Well, Oberon and Puck are, respectively, played by Russian-born ballerina Tamara Geva and dancer/cabaret artist Valeska Gert; every so often, the actors step out of their roles; and Theseus (Theodor Becker) uses a telephone.

The lovers are played by German cinema icon Hans Albers (Demetrius), Charlotte Ander (Hermia), André Mattoni (Lysander), and Barbara von Annenkoff (Helena). Bottom is played by veteran Werner Krauss, renowned for his screen portrayals of classic and historical characters (Shylock in The Merchant of Venice, Sir William Hamilton in Lady Hamilton, etc.).

A joint collaboration between the UCLA Film & Television Archive and The Film Foundation, this new restoration of A Midsummer Night’s Dream is from a nitrate print of the (shortened) North American version, found buried under a cellar in Oregon in 2010, in addition to fragments previously preserved at the German National Archives.

Pigs Will Be Pigs (1931)

Alexander Dovzhenko (Arsenal, Earth) notwithstanding, Ukraine isn’t known for its cinema, as local productions – especially those centering on pregnant guinea pigs – have only seldom been presented outside either Ukraine or the former Soviet Union. Thus, SFSFF’s showing of screenwriter-director Khanan Shmain’s satire Pigs Will Be Pigs has that extra element of interest, in addition to the fact that it was banned in Nazi Germany.

There’s more: As found in Anna Toropova’s Feeling Revolution: Cinema, Genre, and the Politics of Affect Under Stalin, Shmain – the director of a mere three features in the 1930s – was one of several Soviet filmmakers “criticized for continuing the ‘primitive’ tradition of Mack Sennett and [for] striving to create a ‘Soviet comic film’ rather than a ‘Soviet comedy.’”

Like A Midsummer Night’s Dream, the “Soviet comic film” Pigs Will Be Pigs was long believed lost. About eight years ago, a print was discovered at the German National Archives and was later transferred to the Alexander Dovzhenko National Film Archive in Kyiv.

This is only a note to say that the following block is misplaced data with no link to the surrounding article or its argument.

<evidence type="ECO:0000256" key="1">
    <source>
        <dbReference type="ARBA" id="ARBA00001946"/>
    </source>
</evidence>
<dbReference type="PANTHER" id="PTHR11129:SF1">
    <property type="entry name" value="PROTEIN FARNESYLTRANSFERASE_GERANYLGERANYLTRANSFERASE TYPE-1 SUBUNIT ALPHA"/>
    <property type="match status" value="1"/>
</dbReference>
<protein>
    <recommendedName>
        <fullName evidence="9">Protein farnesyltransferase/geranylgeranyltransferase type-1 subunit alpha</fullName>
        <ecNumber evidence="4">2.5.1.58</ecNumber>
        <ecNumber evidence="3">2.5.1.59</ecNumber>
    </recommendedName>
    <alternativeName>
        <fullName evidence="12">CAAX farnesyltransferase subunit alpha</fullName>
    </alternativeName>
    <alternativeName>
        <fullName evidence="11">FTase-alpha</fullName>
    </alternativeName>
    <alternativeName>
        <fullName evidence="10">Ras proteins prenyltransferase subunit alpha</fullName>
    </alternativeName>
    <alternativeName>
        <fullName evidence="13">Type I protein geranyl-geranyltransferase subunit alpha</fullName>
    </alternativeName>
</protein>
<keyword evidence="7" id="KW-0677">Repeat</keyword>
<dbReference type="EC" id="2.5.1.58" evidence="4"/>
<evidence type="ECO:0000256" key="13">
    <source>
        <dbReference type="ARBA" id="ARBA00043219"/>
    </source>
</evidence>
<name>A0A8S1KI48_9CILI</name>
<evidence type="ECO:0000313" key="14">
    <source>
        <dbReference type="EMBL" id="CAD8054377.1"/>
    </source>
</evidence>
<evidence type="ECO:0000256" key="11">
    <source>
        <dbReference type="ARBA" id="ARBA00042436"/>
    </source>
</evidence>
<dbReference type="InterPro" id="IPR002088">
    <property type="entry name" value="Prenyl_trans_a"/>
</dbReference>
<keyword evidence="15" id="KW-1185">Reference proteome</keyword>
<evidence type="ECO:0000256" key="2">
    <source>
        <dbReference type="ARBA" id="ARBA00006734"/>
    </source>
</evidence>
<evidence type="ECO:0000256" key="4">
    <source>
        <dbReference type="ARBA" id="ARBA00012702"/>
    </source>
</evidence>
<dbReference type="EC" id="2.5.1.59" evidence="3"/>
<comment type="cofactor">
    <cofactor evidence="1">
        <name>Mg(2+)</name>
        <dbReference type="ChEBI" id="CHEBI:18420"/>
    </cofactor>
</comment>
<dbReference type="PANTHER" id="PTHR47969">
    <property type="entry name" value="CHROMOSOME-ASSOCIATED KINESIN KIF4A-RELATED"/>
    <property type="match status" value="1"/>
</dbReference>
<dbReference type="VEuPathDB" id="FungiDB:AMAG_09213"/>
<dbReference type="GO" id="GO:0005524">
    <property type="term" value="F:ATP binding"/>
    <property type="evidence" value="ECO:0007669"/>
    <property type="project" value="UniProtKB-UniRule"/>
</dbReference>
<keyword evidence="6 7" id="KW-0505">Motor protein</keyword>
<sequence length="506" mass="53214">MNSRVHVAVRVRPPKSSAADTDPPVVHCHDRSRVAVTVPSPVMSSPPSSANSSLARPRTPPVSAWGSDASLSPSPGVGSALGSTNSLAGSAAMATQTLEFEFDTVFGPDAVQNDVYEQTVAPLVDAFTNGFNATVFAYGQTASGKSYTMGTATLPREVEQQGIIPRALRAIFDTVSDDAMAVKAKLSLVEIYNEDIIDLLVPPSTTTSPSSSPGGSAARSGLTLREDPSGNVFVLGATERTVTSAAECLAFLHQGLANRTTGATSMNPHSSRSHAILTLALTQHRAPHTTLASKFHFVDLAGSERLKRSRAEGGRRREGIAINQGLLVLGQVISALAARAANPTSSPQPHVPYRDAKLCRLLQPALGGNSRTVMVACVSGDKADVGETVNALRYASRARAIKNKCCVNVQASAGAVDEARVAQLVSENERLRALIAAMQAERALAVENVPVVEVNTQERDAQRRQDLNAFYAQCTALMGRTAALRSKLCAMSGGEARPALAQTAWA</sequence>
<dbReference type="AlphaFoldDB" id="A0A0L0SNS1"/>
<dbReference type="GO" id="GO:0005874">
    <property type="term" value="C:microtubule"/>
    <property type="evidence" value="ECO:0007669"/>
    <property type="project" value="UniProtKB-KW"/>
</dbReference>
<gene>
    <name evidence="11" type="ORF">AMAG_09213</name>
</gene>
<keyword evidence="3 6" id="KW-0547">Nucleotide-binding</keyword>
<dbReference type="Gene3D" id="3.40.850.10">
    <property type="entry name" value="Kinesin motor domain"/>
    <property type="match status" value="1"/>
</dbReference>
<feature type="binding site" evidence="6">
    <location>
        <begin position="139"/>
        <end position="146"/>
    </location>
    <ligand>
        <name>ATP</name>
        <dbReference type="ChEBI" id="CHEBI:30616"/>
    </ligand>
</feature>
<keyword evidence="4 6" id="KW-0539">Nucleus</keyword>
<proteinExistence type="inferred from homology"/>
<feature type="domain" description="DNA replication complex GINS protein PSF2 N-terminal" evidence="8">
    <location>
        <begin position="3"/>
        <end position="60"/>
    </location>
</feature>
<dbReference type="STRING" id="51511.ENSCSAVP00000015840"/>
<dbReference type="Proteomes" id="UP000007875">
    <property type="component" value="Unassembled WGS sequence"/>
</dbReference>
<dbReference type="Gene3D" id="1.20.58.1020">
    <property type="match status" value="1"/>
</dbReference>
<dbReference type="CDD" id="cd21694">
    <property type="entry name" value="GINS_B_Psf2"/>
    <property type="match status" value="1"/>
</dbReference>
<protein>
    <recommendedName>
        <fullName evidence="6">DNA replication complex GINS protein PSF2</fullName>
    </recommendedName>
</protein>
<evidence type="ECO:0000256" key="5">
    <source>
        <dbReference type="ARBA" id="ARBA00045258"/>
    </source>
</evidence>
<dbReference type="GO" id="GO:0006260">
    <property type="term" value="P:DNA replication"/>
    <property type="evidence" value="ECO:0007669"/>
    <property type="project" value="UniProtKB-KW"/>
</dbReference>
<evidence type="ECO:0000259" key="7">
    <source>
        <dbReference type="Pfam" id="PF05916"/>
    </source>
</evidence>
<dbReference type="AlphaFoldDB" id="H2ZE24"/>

Walk Cheerfully (1930)

Walk Cheerfully is Yasujiro Ozu’s homage to Hollywood crime movies of the silent era. The simple story follows a small-time gangster, Ken the Knife, who decides to go straight after falling in love with a nice girl.

As the gangster and the girl, Minoru Takada and Hiroko Kawasaki are featured in roles that would have gone to James Cagney and Loretta Young at Warner Bros in the early 1930s.

See below SFSFF’s July 15 schedule.

SFSFF schedule – July 15

Stan & Ollie | 15 Jul at 11:00 AM
Three Stan Laurel and Oliver Hardy shorts: The Second 100 Years (1927), Flying Elephants (1928), and The Battle of the Century (1927).
Live music by Wayne Barker with sound effects by Nicholas White

A Midsummer Night’s Dream / Ein Sommernachtstraum (1925) | 15 Jul at 1:00 PM
Director: Hans Neumann.
Cast: Hans Albers, Charlotte Ander, Barbara von Annenkoff, André Mattoni, Werner Krauss, Tamara Geva, Valeska Gert, Theodor Becker.
Live music by the Sascha Jacobsen Quartet

The Organist at St. Vitus’ Cathedral / Varhaník u sv. Víta (1929) | 15 Jul at 3:00 PM
Director: Martin Fric.
Cast: Karel Hašler, Suzanne Marwille, Oscar Marion.
Live music by Maud Nelissen

Pigs Will Be Pigs / Stantsiya Pupki (1931) | 15 Jul at 5:00 PM
Director: Khanan Shmain.
Cast: Konstantin Garin, Ivan Tverdokhlib, Mariya Maksakova, Borys Bezhin.
Live music by Günter Buchwald and Frank Bockius

Crainquebille (1922) | 15 Jul at 7:00 PM
Director: Jacques Feyder
Cast: Maurice de Féraudy, Félix Oudart, Jean Forest, Marguerite Carré.
Live music by the Stephen Horne Ensemble

Walk Cheerfully / Hogaraka ni ayume(1930) | 15 Jul at 9:00 PM
Director: Yasujiro Ozu.
Cast: Minoru Takada, Hiroko Kawasaki, Nobuko Matsuzono.
Live music by Utsav Lal

“SFSFF Movies: Rare Ukrainian Satire + Silent Shakespeare” notes

San Francisco Silent Film Festival (SFSFF) website.

See also: SFSFF showcases a young Norma Shearer and an elegiac Douglas Fairbanks; SFSFF revisits Fitzgerald’s muse and a ‘haunted house’ comedy; SFSFF wraps up with a blockbuster silent “operetta.”

Images from Pigs Will Be Pigs and of Valeska Gert in A Midsummer Night’s Dream via the SFSFF site.

“SFSFF Movies: Rare Ukrainian Satire + Silent Shakespeare” last updated in September 2023.